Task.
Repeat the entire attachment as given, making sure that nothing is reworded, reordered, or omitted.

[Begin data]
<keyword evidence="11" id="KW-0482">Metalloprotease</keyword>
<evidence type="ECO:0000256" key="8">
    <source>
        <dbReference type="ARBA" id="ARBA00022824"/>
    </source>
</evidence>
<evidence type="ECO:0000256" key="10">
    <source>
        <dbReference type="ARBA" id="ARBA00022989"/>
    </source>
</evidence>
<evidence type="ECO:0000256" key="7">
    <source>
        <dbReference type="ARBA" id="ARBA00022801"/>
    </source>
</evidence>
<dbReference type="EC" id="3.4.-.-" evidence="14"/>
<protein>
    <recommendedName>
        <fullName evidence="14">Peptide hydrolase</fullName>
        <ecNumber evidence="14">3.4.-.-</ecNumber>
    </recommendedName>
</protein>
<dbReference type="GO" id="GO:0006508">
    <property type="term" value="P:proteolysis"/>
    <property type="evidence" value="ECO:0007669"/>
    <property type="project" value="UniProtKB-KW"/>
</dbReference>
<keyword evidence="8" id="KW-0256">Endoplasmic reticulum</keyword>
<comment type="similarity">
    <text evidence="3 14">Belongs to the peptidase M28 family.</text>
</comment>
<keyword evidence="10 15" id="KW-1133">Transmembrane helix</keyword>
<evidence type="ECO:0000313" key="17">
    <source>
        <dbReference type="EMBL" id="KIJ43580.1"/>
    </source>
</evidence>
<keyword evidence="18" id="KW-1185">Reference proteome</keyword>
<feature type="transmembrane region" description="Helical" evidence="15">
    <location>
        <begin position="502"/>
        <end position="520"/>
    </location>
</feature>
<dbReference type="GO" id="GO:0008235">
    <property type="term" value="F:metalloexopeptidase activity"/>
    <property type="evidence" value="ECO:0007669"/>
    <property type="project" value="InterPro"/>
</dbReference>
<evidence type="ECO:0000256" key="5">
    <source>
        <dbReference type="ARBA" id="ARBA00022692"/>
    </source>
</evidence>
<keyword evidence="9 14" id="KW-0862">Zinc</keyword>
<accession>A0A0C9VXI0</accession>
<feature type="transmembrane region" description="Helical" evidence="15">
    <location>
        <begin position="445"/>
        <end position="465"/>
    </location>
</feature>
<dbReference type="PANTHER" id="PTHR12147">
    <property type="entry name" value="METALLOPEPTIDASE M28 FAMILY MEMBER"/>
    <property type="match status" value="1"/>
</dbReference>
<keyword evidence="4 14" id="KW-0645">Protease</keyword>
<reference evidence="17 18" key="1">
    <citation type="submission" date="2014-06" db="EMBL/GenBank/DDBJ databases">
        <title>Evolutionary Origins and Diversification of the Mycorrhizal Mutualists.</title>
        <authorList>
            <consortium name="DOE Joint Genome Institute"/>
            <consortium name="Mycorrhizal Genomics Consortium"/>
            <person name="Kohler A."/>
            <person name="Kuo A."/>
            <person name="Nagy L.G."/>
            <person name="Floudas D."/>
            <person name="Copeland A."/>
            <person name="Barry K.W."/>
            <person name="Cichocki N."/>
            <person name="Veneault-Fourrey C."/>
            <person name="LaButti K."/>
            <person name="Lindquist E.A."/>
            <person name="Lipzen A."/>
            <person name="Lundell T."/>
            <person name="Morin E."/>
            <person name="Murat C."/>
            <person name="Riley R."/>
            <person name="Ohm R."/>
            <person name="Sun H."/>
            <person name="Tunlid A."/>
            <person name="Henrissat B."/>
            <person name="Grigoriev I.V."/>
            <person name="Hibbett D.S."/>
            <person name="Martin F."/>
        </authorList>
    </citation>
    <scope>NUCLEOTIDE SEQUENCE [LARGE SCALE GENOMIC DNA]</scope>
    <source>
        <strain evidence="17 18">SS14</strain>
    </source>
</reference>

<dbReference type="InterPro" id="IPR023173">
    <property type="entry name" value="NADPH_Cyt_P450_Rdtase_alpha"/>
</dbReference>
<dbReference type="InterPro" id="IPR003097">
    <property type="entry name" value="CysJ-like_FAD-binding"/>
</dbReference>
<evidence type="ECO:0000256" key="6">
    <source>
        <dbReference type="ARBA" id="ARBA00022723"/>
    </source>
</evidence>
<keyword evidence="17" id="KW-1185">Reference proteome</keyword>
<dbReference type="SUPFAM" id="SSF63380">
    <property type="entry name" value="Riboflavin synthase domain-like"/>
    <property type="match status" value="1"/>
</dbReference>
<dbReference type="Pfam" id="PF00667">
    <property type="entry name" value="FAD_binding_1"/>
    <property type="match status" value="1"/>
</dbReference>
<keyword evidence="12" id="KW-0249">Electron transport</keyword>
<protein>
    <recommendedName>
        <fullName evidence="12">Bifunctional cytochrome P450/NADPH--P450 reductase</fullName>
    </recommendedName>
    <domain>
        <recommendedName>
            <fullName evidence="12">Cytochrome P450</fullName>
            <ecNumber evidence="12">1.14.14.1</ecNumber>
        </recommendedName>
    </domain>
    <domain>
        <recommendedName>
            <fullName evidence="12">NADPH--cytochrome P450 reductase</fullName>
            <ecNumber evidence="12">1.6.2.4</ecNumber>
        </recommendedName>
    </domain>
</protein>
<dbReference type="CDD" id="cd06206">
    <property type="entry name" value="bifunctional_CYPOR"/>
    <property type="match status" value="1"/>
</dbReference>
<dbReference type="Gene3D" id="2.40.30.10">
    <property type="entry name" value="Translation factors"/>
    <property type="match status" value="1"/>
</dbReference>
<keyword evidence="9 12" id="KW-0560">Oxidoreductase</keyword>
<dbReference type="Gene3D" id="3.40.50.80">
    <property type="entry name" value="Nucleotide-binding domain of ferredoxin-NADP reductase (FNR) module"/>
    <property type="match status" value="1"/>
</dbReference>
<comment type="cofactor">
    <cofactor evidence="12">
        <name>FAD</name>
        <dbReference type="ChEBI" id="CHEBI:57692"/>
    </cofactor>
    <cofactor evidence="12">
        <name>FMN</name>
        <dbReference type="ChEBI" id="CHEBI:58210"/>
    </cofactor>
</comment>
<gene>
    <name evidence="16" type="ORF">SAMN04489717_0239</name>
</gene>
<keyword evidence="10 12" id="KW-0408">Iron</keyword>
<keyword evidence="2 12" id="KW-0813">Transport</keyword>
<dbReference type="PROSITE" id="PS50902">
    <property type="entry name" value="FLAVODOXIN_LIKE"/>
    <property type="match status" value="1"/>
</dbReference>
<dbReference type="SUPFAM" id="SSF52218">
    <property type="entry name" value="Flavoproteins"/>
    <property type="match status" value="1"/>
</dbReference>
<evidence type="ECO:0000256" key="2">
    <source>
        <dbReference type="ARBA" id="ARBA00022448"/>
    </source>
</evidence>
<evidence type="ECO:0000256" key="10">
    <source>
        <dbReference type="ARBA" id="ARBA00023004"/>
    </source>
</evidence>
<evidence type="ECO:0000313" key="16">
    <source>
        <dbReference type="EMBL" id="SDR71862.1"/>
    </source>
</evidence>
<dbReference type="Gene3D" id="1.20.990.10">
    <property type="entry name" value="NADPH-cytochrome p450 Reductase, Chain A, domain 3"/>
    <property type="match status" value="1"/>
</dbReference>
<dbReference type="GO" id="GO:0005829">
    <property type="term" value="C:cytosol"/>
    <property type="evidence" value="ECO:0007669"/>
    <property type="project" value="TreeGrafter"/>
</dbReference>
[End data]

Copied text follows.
<keyword evidence="11" id="KW-0482">Metalloprotease</keyword>
<evidence type="ECO:0000256" key="8">
    <source>
        <dbReference type="ARBA" id="ARBA00022824"/>
    </source>
</evidence>
<evidence type="ECO:0000256" key="10">
    <source>
        <dbReference type="ARBA" id="ARBA00022989"/>
    </source>
</evidence>
<evidence type="ECO:0000256" key="7">
    <source>
        <dbReference type="ARBA" id="ARBA00022801"/>
    </source>
</evidence>
<dbReference type="EC" id="3.4.-.-" evidence="14"/>
<protein>
    <recommendedName>
        <fullName evidence="14">Peptide hydrolase</fullName>
        <ecNumber evidence="14">3.4.-.-</ecNumber>
    </recommendedName>
</protein>
<dbReference type="GO" id="GO:0006508">
    <property type="term" value="P:proteolysis"/>
    <property type="evidence" value="ECO:0007669"/>
    <property type="project" value="UniProtKB-KW"/>
</dbReference>
<keyword evidence="8" id="KW-0256">Endoplasmic reticulum</keyword>
<comment type="similarity">
    <text evidence="3 14">Belongs to the peptidase M28 family.</text>
</comment>
<keyword evidence="10 15" id="KW-1133">Transmembrane helix</keyword>
<evidence type="ECO:0000313" key="17">
    <source>
        <dbReference type="EMBL" id="KIJ43580.1"/>
    </source>
</evidence>
<keyword evidence="18" id="KW-1185">Reference proteome</keyword>
<feature type="transmembrane region" description="Helical" evidence="15">
    <location>
        <begin position="502"/>
        <end position="520"/>
    </location>
</feature>
<dbReference type="GO" id="GO:0008235">
    <property type="term" value="F:metalloexopeptidase activity"/>
    <property type="evidence" value="ECO:0007669"/>
    <property type="project" value="InterPro"/>
</dbReference>
<evidence type="ECO:0000256" key="5">
    <source>
        <dbReference type="ARBA" id="ARBA00022692"/>
    </source>
</evidence>
<keyword evidence="9 14" id="KW-0862">Zinc</keyword>
<accession>A0A0C9VXI0</accession>
<feature type="transmembrane region" description="Helical" evidence="15">
    <location>
        <begin position="445"/>
        <end position="465"/>
    </location>
</feature>
<dbReference type="PANTHER" id="PTHR12147">
    <property type="entry name" value="METALLOPEPTIDASE M28 FAMILY MEMBER"/>
    <property type="match status" value="1"/>
</dbReference>
<keyword evidence="4 14" id="KW-0645">Protease</keyword>
<reference evidence="17 18" key="1">
    <citation type="submission" date="2014-06" db="EMBL/GenBank/DDBJ databases">
        <title>Evolutionary Origins and Diversification of the Mycorrhizal Mutualists.</title>
        <authorList>
            <consortium name="DOE Joint Genome Institute"/>
            <consortium name="Mycorrhizal Genomics Consortium"/>
            <person name="Kohler A."/>
            <person name="Kuo A."/>
            <person name="Nagy L.G."/>
            <person name="Floudas D."/>
            <person name="Copeland A."/>
            <person name="Barry K.W."/>
            <person name="Cichocki N."/>
            <person name="Veneault-Fourrey C."/>
            <person name="LaButti K."/>
            <person name="Lindquist E.A."/>
            <person name="Lipzen A."/>
            <person name="Lundell T."/>
            <person name="Morin E."/>
            <person name="Murat C."/>
            <person name="Riley R."/>
            <person name="Ohm R."/>
            <person name="Sun H."/>
            <person name="Tunlid A."/>
            <person name="Henrissat B."/>
            <person name="Grigoriev I.V."/>
            <person name="Hibbett D.S."/>
            <person name="Martin F."/>
        </authorList>
    </citation>
    <scope>NUCLEOTIDE SEQUENCE [LARGE SCALE GENOMIC DNA]</scope>
    <source>
        <strain evidence="17 18">SS14</strain>
    </source>
</reference>

<dbReference type="InterPro" id="IPR023173">
    <property type="entry name" value="NADPH_Cyt_P450_Rdtase_alpha"/>
</dbReference>
<dbReference type="InterPro" id="IPR003097">
    <property type="entry name" value="CysJ-like_FAD-binding"/>
</dbReference>
<evidence type="ECO:0000256" key="6">
    <source>
        <dbReference type="ARBA" id="ARBA00022723"/>
    </source>
</evidence>
<keyword evidence="17" id="KW-1185">Reference proteome</keyword>
<dbReference type="SUPFAM" id="SSF63380">
    <property type="entry name" value="Riboflavin synthase domain-like"/>
    <property type="match status" value="1"/>
</dbReference>
<dbReference type="Pfam" id="PF00667">
    <property type="entry name" value="FAD_binding_1"/>
    <property type="match status" value="1"/>
</dbReference>
<keyword evidence="12" id="KW-0249">Electron transport</keyword>
<protein>
    <recommendedName>
        <fullName evidence="12">Bifunctional cytochrome P450/NADPH--P450 reductase</fullName>
    </recommendedName>
    <domain>
        <recommendedName>
            <fullName evidence="12">Cytochrome P450</fullName>
            <ecNumber evidence="12">1.14.14.1</ecNumber>
        </recommendedName>
    </domain>
    <domain>
        <recommendedName>
            <fullName evidence="12">NADPH--cytochrome P450 reductase</fullName>
            <ecNumber evidence="12">1.6.2.4</ecNumber>
        </recommendedName>
    </domain>
</protein>
<dbReference type="CDD" id="cd06206">
    <property type="entry name" value="bifunctional_CYPOR"/>
    <property type="match status" value="1"/>
</dbReference>
<dbReference type="Gene3D" id="2.40.30.10">
    <property type="entry name" value="Translation factors"/>
    <property type="match status" value="1"/>
</dbReference>
<keyword evidence="9 12" id="KW-0560">Oxidoreductase</keyword>
<dbReference type="Gene3D" id="3.40.50.80">
    <property type="entry name" value="Nucleotide-binding domain of ferredoxin-NADP reductase (FNR) module"/>
    <property type="match status" value="1"/>
</dbReference>
<comment type="cofactor">
    <cofactor evidence="12">
        <name>FAD</name>
        <dbReference type="ChEBI" id="CHEBI:57692"/>
    </cofactor>
    <cofactor evidence="12">
        <name>FMN</name>
        <dbReference type="ChEBI" id="CHEBI:58210"/>
    </cofactor>
</comment>
<gene>
    <name evidence="16" type="ORF">SAMN04489717_0239</name>
</gene>
<keyword evidence="10 12" id="KW-0408">Iron</keyword>
<keyword evidence="2 12" id="KW-0813">Transport</keyword>
<dbReference type="PROSITE" id="PS50902">
    <property type="entry name" value="FLAVODOXIN_LIKE"/>
    <property type="match status" value="1"/>
</dbReference>
<dbReference type="SUPFAM" id="SSF52218">
    <property type="entry name" value="Flavoproteins"/>
    <property type="match status" value="1"/>
</dbReference>
<evidence type="ECO:0000256" key="2">
    <source>
        <dbReference type="ARBA" id="ARBA00022448"/>
    </source>
</evidence>
<evidence type="ECO:0000256" key="10">
    <source>
        <dbReference type="ARBA" id="ARBA00023004"/>
    </source>
</evidence>
<evidence type="ECO:0000313" key="16">
    <source>
        <dbReference type="EMBL" id="SDR71862.1"/>
    </source>
</evidence>
<dbReference type="Gene3D" id="1.20.990.10">
    <property type="entry name" value="NADPH-cytochrome p450 Reductase, Chain A, domain 3"/>
    <property type="match status" value="1"/>
</dbReference>
<dbReference type="GO" id="GO:0005829">
    <property type="term" value="C:cytosol"/>
    <property type="evidence" value="ECO:0007669"/>
    <property type="project" value="TreeGrafter"/>
</dbReference>